The Sights and Sounds of Razorback Football

There are a few Saturdays in the Fall when Fayetteville, and the University of Arkansas are, well, different. It has often been said that football in the South is not a game, but a way of life. Maybe that’s a stretch, but it’s hard to argue against on those select Saturdays when the Hogs have a home stand.

Unless you’re somebody special, you probably have to park a mile or so away from the stadium. You can barely see it from there, the very peak of it rising up over the what is magnanimously called a skyline. The great constructs that comprise the university campus, Baum Stadium, Bud Walton Arena, all precursors in the long walk to Reynolds Razorback Stadium.

And the people. Innumerable amounts of people, a veritable sea of red crashing through the streets of Fayetteville, invading the campus like some great army. The conversations are all the same, a fevered pitch of anticipation that only increases the closer you get to the stadium.

The perpetual sizzle of the grills is inescapable to the ear, and the sounds of tailgating, too complicated, too chaotic to discern echo endlessly through the streets. Televisions playing games, fans roaring, songs blasting through speakers, and somewhere lost in the background, the gentle laughter of children. Games are set up, themed of course. Footballs whiz through the air. It’s a father and son, or maybe a pair of brothers, or maybe just a few friends, but they’re everywhere.

Somehow there is a kinship, unspoken but palpable, that permeates through the atmosphere. And then in the stadium, one becomes all, and all becomes one. The sea is situated, restless and ready. The band gushes from the tunnel, and fight songs blare through the stadium, echoed back and forth and shouted along with by the sea. Their performance on the field, expected yet always welcomed charges the sea even more. Then, through the great “A” runs the Razorbacks. They take the field, music filling the stadium, drowned out by even more thunderous applause.

The coin is tossed. The players aligned. Leather hits leather as the ball is launched into the air. The sea rages. Football season is here.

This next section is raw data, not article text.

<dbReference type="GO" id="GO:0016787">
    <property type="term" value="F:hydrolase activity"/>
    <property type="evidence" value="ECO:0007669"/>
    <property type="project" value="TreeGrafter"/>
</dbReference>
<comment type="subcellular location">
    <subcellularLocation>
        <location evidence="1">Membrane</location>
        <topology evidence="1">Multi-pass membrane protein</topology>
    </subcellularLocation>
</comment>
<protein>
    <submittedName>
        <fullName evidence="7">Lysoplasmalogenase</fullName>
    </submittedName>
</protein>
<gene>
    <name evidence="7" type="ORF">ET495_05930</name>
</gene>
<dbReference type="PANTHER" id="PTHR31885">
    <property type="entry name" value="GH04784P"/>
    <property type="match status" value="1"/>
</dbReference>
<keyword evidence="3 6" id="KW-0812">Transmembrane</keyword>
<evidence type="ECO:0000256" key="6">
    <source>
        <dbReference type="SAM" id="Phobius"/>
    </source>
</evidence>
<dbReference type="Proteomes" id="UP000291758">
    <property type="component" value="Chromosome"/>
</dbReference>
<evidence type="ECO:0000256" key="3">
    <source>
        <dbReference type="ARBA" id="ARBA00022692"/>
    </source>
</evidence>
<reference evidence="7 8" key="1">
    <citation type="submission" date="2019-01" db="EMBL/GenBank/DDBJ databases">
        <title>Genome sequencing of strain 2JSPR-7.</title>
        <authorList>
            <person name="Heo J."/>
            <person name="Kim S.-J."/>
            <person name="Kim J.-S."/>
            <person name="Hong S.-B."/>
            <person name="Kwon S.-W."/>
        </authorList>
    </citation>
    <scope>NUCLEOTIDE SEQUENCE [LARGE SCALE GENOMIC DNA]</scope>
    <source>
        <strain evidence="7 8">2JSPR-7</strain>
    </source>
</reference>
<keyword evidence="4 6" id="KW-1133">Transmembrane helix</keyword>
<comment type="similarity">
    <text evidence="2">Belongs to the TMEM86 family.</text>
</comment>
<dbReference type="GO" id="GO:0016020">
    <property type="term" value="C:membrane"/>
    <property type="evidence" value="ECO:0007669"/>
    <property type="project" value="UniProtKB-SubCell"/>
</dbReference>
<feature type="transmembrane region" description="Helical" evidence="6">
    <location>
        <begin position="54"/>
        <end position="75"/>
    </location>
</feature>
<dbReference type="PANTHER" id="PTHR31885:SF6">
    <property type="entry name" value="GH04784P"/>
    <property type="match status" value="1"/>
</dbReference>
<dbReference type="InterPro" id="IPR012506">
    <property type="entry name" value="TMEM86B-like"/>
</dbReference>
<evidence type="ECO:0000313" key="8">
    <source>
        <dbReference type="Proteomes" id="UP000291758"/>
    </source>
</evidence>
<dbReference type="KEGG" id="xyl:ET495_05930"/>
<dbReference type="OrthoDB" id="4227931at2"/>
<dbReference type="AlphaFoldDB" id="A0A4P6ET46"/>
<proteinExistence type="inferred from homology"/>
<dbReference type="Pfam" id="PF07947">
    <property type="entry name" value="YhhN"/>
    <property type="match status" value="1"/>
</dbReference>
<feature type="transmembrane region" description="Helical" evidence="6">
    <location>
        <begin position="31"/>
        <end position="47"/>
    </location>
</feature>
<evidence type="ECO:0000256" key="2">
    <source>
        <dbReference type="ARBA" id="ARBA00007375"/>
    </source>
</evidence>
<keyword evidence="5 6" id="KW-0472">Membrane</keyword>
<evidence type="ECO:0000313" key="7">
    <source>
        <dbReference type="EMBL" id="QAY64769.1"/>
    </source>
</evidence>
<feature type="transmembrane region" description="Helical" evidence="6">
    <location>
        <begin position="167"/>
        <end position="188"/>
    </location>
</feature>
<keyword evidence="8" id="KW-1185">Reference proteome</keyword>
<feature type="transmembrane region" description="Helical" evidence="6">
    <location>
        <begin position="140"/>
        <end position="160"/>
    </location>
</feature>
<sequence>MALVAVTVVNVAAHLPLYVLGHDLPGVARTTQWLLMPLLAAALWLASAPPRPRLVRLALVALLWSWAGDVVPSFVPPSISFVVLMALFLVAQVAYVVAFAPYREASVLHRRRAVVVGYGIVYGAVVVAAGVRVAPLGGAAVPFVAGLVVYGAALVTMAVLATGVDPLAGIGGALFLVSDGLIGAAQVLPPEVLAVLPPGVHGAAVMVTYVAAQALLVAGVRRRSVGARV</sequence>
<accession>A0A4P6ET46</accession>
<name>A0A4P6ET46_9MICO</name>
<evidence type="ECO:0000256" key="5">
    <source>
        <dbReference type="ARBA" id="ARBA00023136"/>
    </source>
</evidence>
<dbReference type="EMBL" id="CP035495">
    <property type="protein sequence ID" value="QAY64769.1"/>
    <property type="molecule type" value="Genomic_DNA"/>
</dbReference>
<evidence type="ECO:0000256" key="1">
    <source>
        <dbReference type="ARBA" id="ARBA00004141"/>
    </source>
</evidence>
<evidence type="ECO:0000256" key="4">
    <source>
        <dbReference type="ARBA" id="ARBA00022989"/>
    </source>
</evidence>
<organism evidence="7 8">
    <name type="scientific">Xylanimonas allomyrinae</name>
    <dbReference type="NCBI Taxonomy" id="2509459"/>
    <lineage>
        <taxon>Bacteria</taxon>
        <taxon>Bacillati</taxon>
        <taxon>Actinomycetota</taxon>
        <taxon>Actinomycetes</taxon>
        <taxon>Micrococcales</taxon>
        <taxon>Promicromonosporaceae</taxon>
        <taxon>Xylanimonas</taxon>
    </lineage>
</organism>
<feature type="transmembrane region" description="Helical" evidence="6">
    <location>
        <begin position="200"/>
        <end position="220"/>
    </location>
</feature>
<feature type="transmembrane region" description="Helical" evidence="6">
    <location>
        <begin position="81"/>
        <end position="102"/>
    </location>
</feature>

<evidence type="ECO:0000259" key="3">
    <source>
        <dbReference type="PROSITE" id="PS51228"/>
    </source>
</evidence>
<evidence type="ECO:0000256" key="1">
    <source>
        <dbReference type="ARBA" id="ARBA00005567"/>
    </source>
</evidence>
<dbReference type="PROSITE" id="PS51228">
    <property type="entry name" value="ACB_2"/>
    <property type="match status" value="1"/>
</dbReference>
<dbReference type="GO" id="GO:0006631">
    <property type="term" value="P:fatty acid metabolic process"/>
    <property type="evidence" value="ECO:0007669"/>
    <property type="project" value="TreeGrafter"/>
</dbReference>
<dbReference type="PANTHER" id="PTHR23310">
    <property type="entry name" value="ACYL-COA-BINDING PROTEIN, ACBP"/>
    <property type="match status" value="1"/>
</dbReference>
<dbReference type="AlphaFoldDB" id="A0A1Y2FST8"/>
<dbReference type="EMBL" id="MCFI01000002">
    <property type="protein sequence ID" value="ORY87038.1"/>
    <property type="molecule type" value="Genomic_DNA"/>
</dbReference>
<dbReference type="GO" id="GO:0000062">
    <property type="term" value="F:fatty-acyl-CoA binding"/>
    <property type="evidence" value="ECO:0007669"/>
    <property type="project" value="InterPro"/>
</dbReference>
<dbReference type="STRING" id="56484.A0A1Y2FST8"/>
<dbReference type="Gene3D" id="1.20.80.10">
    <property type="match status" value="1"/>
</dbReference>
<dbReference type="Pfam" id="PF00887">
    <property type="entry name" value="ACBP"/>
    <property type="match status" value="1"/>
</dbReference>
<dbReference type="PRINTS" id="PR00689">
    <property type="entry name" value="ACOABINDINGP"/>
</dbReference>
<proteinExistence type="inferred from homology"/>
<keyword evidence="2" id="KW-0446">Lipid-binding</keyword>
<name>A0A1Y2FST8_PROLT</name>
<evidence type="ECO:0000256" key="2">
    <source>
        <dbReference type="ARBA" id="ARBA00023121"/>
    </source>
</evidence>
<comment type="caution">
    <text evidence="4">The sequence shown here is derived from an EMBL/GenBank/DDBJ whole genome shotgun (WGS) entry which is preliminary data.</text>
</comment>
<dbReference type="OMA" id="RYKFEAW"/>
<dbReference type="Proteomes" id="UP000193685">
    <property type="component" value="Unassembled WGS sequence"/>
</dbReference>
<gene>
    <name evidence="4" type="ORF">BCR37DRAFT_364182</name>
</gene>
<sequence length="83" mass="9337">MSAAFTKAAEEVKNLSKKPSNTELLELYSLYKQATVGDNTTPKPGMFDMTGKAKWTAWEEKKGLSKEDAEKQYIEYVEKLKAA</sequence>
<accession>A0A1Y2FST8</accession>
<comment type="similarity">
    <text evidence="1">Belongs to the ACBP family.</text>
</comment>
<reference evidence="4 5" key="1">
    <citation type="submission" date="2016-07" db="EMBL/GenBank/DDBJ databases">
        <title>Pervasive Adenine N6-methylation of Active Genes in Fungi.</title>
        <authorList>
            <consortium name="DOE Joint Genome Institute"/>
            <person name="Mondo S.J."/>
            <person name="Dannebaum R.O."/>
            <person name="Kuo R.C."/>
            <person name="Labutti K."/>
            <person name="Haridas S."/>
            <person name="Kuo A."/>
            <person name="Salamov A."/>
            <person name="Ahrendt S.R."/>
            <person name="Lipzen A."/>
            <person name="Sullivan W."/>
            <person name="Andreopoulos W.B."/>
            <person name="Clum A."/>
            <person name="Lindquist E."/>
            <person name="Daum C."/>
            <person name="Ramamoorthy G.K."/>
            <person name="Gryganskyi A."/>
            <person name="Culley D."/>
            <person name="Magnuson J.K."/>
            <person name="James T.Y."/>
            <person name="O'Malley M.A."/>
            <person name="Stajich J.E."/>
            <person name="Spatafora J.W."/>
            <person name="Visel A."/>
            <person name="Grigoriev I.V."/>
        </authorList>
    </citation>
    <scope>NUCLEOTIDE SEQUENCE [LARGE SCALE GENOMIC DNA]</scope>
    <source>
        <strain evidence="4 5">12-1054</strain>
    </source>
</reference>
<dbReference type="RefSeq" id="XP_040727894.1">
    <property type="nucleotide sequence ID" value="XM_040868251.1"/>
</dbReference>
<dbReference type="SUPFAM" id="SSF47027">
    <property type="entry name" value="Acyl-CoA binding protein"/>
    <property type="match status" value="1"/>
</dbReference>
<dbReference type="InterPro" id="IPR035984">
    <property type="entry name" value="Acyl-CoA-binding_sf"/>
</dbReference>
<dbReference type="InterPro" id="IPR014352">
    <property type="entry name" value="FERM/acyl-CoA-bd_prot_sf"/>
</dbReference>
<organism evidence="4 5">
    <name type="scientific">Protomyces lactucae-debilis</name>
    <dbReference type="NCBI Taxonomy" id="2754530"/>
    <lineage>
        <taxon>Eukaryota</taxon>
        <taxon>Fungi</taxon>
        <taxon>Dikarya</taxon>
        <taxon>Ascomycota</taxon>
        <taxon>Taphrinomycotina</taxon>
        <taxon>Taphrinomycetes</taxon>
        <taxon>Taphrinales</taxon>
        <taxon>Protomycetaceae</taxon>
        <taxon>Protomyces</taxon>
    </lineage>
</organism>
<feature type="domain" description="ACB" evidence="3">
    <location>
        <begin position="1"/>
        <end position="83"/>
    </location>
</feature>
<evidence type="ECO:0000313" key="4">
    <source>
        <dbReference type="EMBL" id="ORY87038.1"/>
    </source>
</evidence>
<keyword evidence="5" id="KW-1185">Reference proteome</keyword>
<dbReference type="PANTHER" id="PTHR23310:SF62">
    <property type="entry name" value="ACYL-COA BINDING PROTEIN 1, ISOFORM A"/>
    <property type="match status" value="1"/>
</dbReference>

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Mendenhall Should Think before he Tweets

Let me start by saying that I am nor ever have been a slave. Okay, you knew that, but what I’m trying to say is that I have no idea what African-Americans went through in the Old South or antebellum period, not to mention the countless years they’d suffered under the peculiar institution since its cruel inception. However, I’m fairly certain Song of the South wasn’t the most historically accurate representation. Continue reading

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NFL Draft First Round Recap or: How I Learned to Stop Worrying and Love the Von (Miller)

The NFL draft is usually the time when dynasties are born, teams are obliterated, and the landscape of professional football is transformed.

Only this year it may all turn out to be a big farce. Continue reading

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Sports Skit: The Game

I recently met up with a friend of mine who is a serious ping ping pong player to make a video. Originally we were just going to do a video interview with him showing different ways to play, but we decided on a more…creative route. The results were, as you’ll see, eh, well they could have been better. You can watch it here. Enjoy (or try to anyway).

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A Little Perspective: Sports in South Korea

Of course, this blog is devoted, for the most part, to sports in Arkansas, or at least from an Arkansan’s perspective. Now, I’ve played organized sports before, and I’m guessing all of you have too, so I think it’s good to have a little perspective. See, we have things easy here in America. Really easy. Ever complain when basketball practice ran long and you ended up practicing more than three hours in a day? Yeah, well as you’ll hear in this interview, you could be practicing taekwondo for ten hours a day every day. Yeah. Most of you know taekwondo as some type of martial art, but in South Korea, where Tech student and assistant athletic trainer Siheon “Sean” Ryu is from, they just know it as their national sport. I sat down with Sean to talk about the differences in sports in America and South Korea. You can listen to the entire interview here.

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Photos from Arkansas Tech Quidditch in Action

Here’s some photos of Arkansas Tech’s quidditch club in action against Kansas: Continue reading

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Interview with Steven Sola- Arkansas Tech Quidditch Club Captain

I recently sat down with Steven Sola, founder and captain of Arkansas Tech’s Quidditch Club, as well as an avid Harry Potter fan (of course). He’s been active in Tech’s Student Activities Board since his freshman year and is currently an RA at Hughes Hall. Here’s the best parts of the interview: Continue reading

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